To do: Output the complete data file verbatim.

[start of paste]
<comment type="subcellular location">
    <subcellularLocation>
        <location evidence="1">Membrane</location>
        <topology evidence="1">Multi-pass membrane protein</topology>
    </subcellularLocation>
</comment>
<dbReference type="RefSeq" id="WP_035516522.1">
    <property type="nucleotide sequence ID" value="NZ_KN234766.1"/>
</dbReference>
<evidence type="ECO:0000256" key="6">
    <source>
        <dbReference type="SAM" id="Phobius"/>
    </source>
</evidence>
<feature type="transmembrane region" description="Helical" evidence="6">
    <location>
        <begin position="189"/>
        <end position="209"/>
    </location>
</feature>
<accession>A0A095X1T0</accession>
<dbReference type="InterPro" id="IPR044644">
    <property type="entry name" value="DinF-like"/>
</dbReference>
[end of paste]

<comment type="subcellular location">
    <subcellularLocation>
        <location evidence="1">Membrane</location>
        <topology evidence="1">Multi-pass membrane protein</topology>
    </subcellularLocation>
</comment>
<dbReference type="RefSeq" id="WP_035516522.1">
    <property type="nucleotide sequence ID" value="NZ_KN234766.1"/>
</dbReference>
<evidence type="ECO:0000256" key="6">
    <source>
        <dbReference type="SAM" id="Phobius"/>
    </source>
</evidence>
<feature type="transmembrane region" description="Helical" evidence="6">
    <location>
        <begin position="189"/>
        <end position="209"/>
    </location>
</feature>
<accession>A0A095X1T0</accession>
<dbReference type="InterPro" id="IPR044644">
    <property type="entry name" value="DinF-like"/>
</dbReference>